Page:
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World Population Day 2021: The Impact Of The COVID-19 Pandemic On Fertility

World Population Day is observed on 11 July every year. Established in 1989 by the Governing Council of the United Nations Development Program, it is intended to increase awareness on population issues.

In comparison to the global population of 5.25 billion in 1989, the number has increased to 7.9 billion as of 2019 and it is expected to reach 8.5 billion by 2030. And by the end of the century, we are looking at a doubling of the population in comparison to that of 1989.

India has the world's second-largest populace after China, and with the advent of the COVID-19 pandemic, we are witnessing the hardships of the government in controlling and managing the pandemic outbreak in such a populated country.

The theme for World Population Day 2021 is "Rights and Choices are the Answer: Whether baby boom or bust, the solution to shifting fertility rates lies in prioritising all people's reproductive health and rights" or "'the impact of COVID-19 pandemic on fertility" which shines a light on the deadly virus' impact on sexual and reproductive health [1].

Impact Of The COVID-19 Pandemic On Fertility

The advent of the COVID-19 global pandemic has shaken the world balance, and it continues to impact the lives of people all around the globe. Experts have been and continue to study the possible impacts this pandemic could have on pregnancy, childbirth and fertility [2].

The COVID-19 pandemic has posed unique concerns and potential risks to women now pregnant or considering childbearing. Although there are no official statements from health bodies that women should avoid conception at this time, several organizations recommended a moratorium on infertility services (including both medically assisted reproduction and assisted reproductive technology) [3].

Preliminary studies on the impact of COVID-19 on fertility shows that there have been changes in couples' fertility plans and work division within the household, or predict fertility declines in high-income countries, in the meantime, the pandemic's impact on fertility, partnering, and family dynamics are rapidly evolving.

Here are our findings from different reports and studies that have explored the impact of the COVID-19 pandemic on fertility:

  • The possibility of risks specific for pregnant women and their foetuses have become a major concern in the medical field.
  • In contrast to the 2015 Zika virus epidemic, when unique birth defects were identified early in the course of the spread, no novel foetal or maternal risks have yet been confirmed [4].
  • The limited information available regarding the maternal and foetal effects of COVID-19 infection especially for the first trimester have raised concerns globally.
  • In terms of fertility, the pandemic posed an immediate dilemma for centres actively treating infertile couples with medically assisted reproduction (MAR) and assisted reproductive technology (ART), including in vitro fertilization [5].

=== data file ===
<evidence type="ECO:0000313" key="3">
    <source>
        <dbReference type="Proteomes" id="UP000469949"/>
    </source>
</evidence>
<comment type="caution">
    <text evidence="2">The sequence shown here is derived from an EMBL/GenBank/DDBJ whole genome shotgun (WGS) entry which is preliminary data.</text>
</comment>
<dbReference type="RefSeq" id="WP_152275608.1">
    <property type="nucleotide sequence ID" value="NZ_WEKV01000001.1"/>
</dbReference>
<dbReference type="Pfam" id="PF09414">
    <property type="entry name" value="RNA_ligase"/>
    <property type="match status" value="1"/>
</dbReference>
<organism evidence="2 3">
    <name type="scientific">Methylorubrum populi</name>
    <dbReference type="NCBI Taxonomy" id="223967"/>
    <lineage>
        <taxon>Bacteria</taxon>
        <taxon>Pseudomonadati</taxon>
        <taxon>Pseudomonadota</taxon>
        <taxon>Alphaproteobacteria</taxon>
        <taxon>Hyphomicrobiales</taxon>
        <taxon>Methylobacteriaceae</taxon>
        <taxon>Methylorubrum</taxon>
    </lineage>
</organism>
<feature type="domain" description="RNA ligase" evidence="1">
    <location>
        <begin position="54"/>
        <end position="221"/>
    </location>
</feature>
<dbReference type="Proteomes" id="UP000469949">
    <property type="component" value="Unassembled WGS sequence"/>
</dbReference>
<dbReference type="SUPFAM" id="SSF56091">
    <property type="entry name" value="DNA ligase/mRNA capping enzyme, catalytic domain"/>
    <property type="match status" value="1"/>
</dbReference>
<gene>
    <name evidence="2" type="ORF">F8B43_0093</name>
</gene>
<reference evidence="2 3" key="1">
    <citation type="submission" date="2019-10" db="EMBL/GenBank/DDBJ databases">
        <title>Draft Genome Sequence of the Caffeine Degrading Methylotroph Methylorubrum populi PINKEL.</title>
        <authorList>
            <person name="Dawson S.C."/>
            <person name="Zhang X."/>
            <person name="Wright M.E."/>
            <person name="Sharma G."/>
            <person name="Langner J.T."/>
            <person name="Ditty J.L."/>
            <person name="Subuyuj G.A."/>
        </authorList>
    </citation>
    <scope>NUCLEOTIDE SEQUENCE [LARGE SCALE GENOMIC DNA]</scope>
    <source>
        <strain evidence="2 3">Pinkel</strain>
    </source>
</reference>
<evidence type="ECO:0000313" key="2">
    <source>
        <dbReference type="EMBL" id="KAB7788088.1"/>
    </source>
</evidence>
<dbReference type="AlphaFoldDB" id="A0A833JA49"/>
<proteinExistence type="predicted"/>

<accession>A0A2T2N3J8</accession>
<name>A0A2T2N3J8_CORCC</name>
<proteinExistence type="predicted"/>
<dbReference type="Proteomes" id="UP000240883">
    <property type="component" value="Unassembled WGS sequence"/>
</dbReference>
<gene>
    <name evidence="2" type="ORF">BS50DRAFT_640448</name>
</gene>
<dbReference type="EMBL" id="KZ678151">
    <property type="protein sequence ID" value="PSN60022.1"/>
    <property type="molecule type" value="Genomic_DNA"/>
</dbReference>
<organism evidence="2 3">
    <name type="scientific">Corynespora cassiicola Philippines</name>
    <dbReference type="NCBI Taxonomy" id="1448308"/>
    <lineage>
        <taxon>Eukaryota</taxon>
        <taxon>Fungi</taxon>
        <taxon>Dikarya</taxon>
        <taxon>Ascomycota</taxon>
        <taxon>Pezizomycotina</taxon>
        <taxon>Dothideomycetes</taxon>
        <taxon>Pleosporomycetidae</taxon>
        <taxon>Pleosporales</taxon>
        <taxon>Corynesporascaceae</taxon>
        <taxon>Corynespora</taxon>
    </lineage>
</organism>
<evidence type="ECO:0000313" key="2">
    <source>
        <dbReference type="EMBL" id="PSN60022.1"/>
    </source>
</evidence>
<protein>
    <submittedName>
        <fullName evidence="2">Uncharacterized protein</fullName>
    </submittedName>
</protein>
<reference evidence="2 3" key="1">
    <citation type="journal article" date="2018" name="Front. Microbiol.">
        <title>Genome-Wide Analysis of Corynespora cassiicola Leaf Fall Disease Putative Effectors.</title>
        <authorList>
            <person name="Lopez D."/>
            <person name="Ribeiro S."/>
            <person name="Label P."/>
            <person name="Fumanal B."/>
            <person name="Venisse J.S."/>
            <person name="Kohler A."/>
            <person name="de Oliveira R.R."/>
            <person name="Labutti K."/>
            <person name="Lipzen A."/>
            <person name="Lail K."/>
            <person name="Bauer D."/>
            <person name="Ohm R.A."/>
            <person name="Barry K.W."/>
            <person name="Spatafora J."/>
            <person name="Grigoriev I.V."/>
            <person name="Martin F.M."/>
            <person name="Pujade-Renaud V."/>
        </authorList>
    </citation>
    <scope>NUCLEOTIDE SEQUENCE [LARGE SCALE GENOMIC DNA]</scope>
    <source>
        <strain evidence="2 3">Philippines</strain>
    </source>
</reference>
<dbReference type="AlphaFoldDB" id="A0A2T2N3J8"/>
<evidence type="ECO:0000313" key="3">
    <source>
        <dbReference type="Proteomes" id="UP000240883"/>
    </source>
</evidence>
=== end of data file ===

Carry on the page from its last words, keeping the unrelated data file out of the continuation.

• Couples who are undergoing fertility treatment should continue the same; however, should discuss with the doctor whether they should conceive or not.
  • The European Society of Human Reproduction and Embryology (ESHRE) asserted that all fertility patients considering or planning treatment, even if they do not meet the diagnostic criteria for COVID-19 infection, should avoid becoming pregnant at this time [6].
  • The COVID-19 pandemic has a potential effect on future birth rates and a direct effect on either male or female fertility.

In a conversation with Boldsky on the impact of the COVID-19 pandemic on pregnancy and fertility, Dr Ritu Sethi (Gynecologist) said, "One of the most common questions couples have during this uncertain time is whether they should consider conceiving at an uncertain time like this or should they wait it out. In my opinion, it is a completely personal decision."

She continued, "however, it is important that everyone should understand that the COVID-19 pandemic is not 'going to go away,' so, if a couple is planning to conceive now or later on is completely their decision, and we experts are here to guide them in the process." Dr Ritu also highlighted the importance of vaccination.

COVID-19 Pandemic Factors That Can Affect Fertility

A case study by the United Nations Population Fund (UNFPA) identified five key dimensions of the COVID-19 pandemic that have the potential to impact fertility trends, patterns and choices and they are as follows [7]:

  • High mortality rate
  • Restricted access to family planning services
  • Reduced work-life balance
  • Economic recession and uncertainty
  • Disruptions to assisted reproduction services (fertility clinics, IVF etc.)

The impacts of the pandemic on fertility are unlikely to be uniform, between and within different countries. It also depends on the prevailing institutional, cultural and policy environments -that is, in any country where women have limited control over their fertility and related issues [8].

The study further added that restricted access to family planning services, economic uncertainty and recession, and reduced work-life balance, as well as restricted access to assisted reproduction services also restrict fertility choices at the individual level.

On A Final Note...

The impact of COVID-19 on fertility is not a limited area but extends to pregnancy and childbirth and essentially, population. The response to the COVID-19 crisis by health organizations around the world offers an opportunity to recognize and address the key and longstanding barriers to fertility choices so the authorities can strive towards a safe solution for the issues arising amidst the pandemic. While initial reductions in birth rates are likely, it is overall expected to rebound.